Hi my name is Donnie Coan. I recently got a new job as the Executive Chef of a restaurant. I signed a document but don't know if it is legally binding. I got another job offer which is way better and I would like your advice.
.....................................................Way too little info. See any one of us. Bring docs. Be prepared to pay for this kink of consult
This is an informational. There is nothing like real advice from a lawyer--this isn't. Food for thought. We give our time and our feedback is appreciated. Be sure to mark the "Best Answer" or "Helpful." Thank you.
The question of whether it is legally binding is one question and the other, more important one to you is whether it actaully restricts you from taking another job. While employment agreements work both ways, the one more fully bound tends to be the employer as you can always walk away from a job, anything less would be akin to slavery and slavery was abolioshed by the 13th Amendment to the US Constitution. There could be a non-compete clause. All in all, you can't possibly give enough and SHOULDN'T give enough information on this site--expecially since you have given your name--for anyone to tell you your options. You need to make an appointment with a business/employment lawyer to review the agreement and let you know what you are able to do.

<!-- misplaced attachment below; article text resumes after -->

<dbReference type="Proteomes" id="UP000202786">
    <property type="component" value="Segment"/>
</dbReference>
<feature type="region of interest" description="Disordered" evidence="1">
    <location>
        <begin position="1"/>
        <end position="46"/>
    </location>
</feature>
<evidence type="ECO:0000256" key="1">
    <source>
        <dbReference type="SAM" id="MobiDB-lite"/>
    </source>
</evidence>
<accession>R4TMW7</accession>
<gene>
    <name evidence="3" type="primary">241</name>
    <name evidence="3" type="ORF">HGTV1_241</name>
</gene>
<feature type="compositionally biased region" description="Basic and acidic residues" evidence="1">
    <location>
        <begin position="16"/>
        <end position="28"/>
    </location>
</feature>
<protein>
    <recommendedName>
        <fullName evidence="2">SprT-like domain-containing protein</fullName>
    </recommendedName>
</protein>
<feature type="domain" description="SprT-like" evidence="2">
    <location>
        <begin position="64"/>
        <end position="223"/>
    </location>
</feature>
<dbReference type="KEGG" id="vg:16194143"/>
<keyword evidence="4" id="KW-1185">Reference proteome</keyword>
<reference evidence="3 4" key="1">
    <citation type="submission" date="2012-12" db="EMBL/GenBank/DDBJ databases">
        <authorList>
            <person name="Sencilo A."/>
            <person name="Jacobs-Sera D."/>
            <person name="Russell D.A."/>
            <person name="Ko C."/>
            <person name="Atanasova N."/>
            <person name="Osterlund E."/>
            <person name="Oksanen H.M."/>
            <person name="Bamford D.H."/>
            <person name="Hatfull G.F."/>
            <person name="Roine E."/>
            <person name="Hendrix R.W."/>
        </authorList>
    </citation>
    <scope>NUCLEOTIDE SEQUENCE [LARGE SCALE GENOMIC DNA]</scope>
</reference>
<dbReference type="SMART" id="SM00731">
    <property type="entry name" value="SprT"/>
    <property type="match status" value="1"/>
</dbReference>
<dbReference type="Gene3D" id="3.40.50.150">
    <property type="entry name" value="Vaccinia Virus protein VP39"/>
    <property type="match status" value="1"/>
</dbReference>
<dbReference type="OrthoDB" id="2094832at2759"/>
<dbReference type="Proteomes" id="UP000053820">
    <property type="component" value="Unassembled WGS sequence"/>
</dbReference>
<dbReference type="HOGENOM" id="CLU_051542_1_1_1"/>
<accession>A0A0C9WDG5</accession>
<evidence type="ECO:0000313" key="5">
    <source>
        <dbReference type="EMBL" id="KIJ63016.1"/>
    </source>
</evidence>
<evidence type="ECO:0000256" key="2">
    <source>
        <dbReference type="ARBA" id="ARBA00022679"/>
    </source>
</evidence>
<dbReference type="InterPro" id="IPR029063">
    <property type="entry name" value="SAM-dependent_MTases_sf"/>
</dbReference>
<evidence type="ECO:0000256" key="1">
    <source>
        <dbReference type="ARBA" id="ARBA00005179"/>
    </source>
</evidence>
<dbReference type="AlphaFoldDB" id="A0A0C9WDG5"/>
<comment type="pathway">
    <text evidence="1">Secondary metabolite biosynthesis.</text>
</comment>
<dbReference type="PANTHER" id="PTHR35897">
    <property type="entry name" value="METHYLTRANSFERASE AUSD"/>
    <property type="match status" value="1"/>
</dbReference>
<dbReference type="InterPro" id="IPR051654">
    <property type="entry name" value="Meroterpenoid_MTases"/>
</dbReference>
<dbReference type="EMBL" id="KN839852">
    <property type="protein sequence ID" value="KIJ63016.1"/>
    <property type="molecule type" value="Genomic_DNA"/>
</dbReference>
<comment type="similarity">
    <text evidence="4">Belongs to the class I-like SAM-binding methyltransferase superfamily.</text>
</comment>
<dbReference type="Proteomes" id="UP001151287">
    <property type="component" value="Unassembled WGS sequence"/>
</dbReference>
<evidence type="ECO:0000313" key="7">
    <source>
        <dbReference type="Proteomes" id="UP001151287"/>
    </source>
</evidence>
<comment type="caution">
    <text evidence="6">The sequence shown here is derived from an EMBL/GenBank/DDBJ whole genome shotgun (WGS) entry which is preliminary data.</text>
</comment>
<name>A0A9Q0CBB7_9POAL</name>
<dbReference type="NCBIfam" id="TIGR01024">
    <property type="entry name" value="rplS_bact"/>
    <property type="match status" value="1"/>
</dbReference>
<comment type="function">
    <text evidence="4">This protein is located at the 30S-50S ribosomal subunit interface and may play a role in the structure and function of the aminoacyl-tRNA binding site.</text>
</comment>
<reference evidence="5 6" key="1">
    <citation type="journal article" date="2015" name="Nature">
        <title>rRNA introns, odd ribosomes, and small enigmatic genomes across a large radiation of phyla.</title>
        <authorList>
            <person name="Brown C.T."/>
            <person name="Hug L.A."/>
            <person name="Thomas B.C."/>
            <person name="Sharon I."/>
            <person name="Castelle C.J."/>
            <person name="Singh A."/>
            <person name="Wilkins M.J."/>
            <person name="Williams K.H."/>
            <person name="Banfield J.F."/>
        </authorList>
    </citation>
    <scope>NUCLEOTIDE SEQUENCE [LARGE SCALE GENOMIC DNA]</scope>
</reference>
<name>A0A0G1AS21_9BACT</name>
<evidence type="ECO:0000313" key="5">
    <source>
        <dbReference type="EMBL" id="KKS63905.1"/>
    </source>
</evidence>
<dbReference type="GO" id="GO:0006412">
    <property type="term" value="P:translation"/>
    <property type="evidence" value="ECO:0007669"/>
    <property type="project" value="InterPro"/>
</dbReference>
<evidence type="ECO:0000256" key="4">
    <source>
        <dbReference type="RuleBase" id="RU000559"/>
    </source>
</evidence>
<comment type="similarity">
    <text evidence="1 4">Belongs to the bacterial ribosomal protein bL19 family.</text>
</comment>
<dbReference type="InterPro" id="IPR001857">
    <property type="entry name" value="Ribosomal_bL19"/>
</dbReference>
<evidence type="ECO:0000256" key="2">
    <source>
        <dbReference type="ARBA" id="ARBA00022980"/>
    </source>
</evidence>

IF YOU FOUND THIS ANSWER HELPFUL PLEASE MARK IT SO. The answers provided by R. Russell O’Rourke, Attorney-at-Law as a free informational service only. Without thoroughly reviewing your case neither I nor any other attorney can give you a complete answer upon which you could or should rely. Your reading of this or any of my answers does not create an attorney client relationship between us. Legal cases are often very fact specific and need a qualified attorney to properly review ALL of your materials and fully discuss your case with you before you decide the right course of action to take. YOU SHOULD CONSULT WITH AN ATTORNEY IN PERSON who has specific expertise in the area of law you are asking about.
Non-compete agreements in Ohio can be legally enforceable against employees. If you signed a non-compete agreement, it might be legally binding on you. The non-compete needs to be narrowly tailored, for a reasonable amount of time, and a reasonable geographic area. There are also ways to have a non-compete declared unenforceable, for example if the employer breached one of its duties to you, such as paying you the agreed upon salary, etc.
Years licensed, work experience, educationLegal community recognition
Peer endorsements, associations, awardsLegal thought leadership
Publications, speaking engagementsDiscipline